Thursday, September 11, 2008

Paying for good grades

The latest idea to improve education in Chicago Public schools is to pay students for good grades. $50 for an A, $35 for a B, and $20 for a C. Are you kidding me? Do they think that our tax dollars just grows on trees?

Some obvious problems:
  • Teachers pressured by parents to give good grades
  • Where will all this money come from?
  • A bigger motivation to cheat
  • Fast cash, no delayed gratification ~ this is not how life works

This idea is quite a stretch in my mind. Maybe I am just old fashion.

What do you think about this idea of improving education?


Westy said...

A couple points in response. I don't see two of your points as issues.
First of all, all the money is privately donated, and they already have access to it.
Secondly, half the money is not paid until graduation, thus delaying gratification.

Personally, I think it's a fabulous idea. I think this may have been an experiment Roland Fryer thought of, and I'm a big fan of at least trying it.

On the West Side, a lot of time we see kids who do not realize the value of the education in front of them. Now yes, it's delayed value, but they can't see past that delay because they've never seen anyone who has gotten past that.

Now, by creating present value, you're potentially getting them to perform as if they were actually valuing education correctly.


KG said...

There is money being put in for a pilot program. Are we to believe that this will always be there and it will increase as all schools are included? Also, will this always be just for ninth graders or will it end up being across the board? What happens when someone gets to 10th grade and the incentives are gone. I don't know how this cannot turn into a money pit of bribing students to succeed for a time.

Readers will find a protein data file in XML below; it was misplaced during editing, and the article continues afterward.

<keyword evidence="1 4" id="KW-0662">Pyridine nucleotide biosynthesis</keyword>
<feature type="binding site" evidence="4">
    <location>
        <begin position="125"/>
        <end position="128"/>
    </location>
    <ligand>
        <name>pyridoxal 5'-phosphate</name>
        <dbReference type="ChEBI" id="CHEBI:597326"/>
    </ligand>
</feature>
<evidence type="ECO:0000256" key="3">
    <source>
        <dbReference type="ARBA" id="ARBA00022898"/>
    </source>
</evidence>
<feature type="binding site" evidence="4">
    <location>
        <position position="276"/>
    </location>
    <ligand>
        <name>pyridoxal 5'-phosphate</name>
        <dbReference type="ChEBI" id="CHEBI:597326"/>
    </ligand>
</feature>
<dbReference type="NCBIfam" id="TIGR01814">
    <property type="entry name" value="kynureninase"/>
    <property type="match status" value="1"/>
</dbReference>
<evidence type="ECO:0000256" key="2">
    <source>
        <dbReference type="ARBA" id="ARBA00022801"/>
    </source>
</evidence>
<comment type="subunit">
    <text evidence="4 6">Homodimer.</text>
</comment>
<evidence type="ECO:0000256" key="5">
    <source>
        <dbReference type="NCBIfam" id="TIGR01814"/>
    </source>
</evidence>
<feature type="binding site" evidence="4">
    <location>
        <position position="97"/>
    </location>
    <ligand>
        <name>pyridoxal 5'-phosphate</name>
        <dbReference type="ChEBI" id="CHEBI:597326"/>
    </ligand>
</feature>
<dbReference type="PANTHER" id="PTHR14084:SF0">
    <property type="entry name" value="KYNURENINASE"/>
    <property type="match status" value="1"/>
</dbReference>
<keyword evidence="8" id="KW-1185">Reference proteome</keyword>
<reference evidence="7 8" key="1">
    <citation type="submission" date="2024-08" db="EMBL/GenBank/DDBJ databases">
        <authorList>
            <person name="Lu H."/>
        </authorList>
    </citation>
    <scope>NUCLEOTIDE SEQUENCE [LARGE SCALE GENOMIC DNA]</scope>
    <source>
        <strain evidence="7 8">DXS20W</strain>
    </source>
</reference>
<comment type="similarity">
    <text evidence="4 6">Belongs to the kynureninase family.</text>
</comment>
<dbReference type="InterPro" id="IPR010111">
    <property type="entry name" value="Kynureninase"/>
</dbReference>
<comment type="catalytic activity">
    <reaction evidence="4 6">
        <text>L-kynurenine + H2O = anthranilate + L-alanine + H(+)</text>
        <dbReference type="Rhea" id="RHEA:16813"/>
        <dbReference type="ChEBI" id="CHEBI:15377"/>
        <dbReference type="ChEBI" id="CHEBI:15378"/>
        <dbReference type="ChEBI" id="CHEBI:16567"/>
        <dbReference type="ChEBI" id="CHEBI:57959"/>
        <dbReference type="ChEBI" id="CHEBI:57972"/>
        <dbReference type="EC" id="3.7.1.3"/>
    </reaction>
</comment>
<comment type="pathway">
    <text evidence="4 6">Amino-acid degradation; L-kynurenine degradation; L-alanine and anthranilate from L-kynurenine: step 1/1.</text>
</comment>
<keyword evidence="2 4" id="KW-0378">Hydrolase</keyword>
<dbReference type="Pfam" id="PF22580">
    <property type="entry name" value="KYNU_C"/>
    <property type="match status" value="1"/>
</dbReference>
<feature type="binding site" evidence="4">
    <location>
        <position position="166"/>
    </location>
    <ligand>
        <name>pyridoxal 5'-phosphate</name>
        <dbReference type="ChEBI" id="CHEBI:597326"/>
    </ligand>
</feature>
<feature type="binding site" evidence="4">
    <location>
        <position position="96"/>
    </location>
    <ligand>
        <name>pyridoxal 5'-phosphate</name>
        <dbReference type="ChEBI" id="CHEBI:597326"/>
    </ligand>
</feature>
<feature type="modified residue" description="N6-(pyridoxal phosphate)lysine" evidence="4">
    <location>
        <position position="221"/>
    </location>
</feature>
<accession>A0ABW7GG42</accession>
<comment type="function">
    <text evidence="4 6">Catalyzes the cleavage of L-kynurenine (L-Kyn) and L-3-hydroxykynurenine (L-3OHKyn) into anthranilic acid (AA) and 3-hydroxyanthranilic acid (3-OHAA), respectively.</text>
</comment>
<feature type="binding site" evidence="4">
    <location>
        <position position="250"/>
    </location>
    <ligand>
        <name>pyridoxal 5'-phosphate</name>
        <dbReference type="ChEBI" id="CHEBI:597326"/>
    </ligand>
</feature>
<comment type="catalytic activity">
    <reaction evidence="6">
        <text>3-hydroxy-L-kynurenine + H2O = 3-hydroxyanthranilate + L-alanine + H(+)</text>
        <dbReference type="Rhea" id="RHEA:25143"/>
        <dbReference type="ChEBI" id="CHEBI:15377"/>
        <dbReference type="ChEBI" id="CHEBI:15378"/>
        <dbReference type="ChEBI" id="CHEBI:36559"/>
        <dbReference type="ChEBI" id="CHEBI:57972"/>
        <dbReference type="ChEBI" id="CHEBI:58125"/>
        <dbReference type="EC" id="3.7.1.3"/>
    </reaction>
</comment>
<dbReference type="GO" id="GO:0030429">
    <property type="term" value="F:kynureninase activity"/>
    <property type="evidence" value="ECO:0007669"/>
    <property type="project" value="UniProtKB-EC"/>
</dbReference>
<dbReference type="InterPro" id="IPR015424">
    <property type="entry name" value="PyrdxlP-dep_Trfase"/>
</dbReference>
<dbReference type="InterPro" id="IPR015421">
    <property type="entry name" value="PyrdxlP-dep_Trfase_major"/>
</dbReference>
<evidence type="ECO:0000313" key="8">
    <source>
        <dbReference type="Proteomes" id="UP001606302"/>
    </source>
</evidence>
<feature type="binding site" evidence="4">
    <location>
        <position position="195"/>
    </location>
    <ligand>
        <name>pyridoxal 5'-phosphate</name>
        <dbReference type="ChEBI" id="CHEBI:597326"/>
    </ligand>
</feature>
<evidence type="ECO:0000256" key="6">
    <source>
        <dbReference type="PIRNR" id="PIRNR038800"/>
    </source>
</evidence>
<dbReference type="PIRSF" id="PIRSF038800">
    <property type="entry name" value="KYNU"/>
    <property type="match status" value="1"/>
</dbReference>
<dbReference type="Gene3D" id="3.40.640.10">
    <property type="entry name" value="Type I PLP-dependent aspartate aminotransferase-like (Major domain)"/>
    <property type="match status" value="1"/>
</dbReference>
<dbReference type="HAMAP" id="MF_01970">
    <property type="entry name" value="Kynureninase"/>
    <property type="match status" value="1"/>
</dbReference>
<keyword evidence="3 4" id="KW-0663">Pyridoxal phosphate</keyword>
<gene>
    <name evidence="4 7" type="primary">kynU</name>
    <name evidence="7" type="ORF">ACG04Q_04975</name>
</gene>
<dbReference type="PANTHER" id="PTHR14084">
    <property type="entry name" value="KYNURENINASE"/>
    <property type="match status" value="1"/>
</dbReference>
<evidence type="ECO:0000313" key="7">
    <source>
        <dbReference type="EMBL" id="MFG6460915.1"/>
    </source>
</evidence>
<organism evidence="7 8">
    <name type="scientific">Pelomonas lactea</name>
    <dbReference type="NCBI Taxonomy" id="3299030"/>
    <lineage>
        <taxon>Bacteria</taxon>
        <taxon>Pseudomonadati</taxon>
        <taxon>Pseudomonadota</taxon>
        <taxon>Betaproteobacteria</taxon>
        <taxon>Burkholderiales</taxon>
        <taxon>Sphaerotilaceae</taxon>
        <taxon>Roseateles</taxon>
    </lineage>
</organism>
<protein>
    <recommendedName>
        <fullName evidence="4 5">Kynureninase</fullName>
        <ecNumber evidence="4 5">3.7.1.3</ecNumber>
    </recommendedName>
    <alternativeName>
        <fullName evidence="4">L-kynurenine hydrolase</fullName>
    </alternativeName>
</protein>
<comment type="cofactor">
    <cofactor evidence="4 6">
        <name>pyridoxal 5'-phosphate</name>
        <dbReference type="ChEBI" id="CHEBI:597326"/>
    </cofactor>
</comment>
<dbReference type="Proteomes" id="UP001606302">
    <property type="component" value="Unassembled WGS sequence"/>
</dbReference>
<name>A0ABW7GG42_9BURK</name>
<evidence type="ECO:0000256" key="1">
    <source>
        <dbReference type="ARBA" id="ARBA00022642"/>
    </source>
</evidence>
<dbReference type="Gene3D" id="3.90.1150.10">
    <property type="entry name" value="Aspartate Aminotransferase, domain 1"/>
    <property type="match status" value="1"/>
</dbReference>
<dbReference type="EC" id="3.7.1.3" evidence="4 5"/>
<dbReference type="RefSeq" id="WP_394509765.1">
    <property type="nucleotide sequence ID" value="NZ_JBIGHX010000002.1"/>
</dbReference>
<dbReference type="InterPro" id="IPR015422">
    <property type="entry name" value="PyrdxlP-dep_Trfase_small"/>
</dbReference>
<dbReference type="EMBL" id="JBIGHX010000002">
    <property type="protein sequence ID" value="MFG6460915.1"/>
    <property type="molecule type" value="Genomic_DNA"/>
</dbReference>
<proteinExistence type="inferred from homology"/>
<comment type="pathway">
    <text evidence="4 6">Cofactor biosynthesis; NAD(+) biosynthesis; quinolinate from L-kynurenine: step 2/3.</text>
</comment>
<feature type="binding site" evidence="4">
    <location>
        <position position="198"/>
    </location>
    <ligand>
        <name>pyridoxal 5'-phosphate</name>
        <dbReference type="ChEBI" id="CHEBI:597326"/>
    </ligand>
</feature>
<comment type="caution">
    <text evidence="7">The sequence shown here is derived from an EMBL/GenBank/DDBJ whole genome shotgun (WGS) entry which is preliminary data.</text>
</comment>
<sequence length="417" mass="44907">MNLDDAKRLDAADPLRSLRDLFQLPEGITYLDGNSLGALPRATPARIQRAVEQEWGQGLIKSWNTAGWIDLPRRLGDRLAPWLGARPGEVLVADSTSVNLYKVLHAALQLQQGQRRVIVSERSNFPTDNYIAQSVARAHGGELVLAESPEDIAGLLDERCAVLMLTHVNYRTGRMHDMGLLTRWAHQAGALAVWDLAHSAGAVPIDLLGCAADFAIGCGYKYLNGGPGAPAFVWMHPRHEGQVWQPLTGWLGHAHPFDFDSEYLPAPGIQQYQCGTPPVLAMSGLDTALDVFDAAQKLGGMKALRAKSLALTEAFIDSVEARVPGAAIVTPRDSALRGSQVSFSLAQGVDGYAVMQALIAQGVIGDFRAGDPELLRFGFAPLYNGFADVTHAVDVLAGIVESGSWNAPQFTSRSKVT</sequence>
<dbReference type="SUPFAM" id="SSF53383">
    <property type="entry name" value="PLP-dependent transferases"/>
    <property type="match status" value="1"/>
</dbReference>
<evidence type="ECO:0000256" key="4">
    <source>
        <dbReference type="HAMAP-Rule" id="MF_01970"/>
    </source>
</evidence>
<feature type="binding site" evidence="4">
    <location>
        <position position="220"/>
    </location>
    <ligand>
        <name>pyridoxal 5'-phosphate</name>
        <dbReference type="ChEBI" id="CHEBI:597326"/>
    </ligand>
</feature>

Also they said a student could earn up to $4,000. The amount of money that we are talking about in one school alone could be a lot much less over an entire CPS system of high schools.
I guess, I just can't see how this will happen without an extreme cash flow.

JP Paulus said...

This particular program was started by Roland G. Fryer, a Harvard economist & professor. He spoke about this on CNN's "Black in America" series as one possible solution that he encouraged to have analyzed (when a fellow academic said such an idea needed more research).

The idea is really Standard Operating Procedure for many suburban families. Perhaps not to the degree of money, but certainly many follow that concept.

For some people, it's a primary motivator. Others, it just may merely enhance what they'd be willing to do.

I don't think even Dr. Fryer would state this is the end all solution, but certainly can play one vital piece of the puzzle.

The amount may seem like a lot...but how does that compare to the price of arresting & incarcerating youth who drop out & lose incentive to learn?

KG said...

Again I would ask, how could we pay for all this?

Sarah said...

I read the article on page 2 of the sun times today. It said all the money is from private donations, not our tax dollars.

It only is for freshman and sophmores, because they feel that these are the grades that most teens drop out at.

I am troubled by this as well.
You dont always GET something for doing what you supposed to and kids and adults need to learn this. Yes, some kids in the suburbs and yes some kids in the city get money for good grades. So what? I never knew any kids that did, and we certainly didnt but we finished high school anyway.

I think this isnt stressing school for the sake of education and self betterment which is what we should be putting this private donation towards anyway. Why not take the private donations and better the schools so perhaps kids will want to go there? Whats the point of getting an A at a sub par school because you still will not be prepared to attend college when you graduate with your 4000 dollars anyway.

Its a sad day when we got to pay kids to do what they are supposed to anyway.
I think this is messed up and sending the wrong message about money and options and schooling.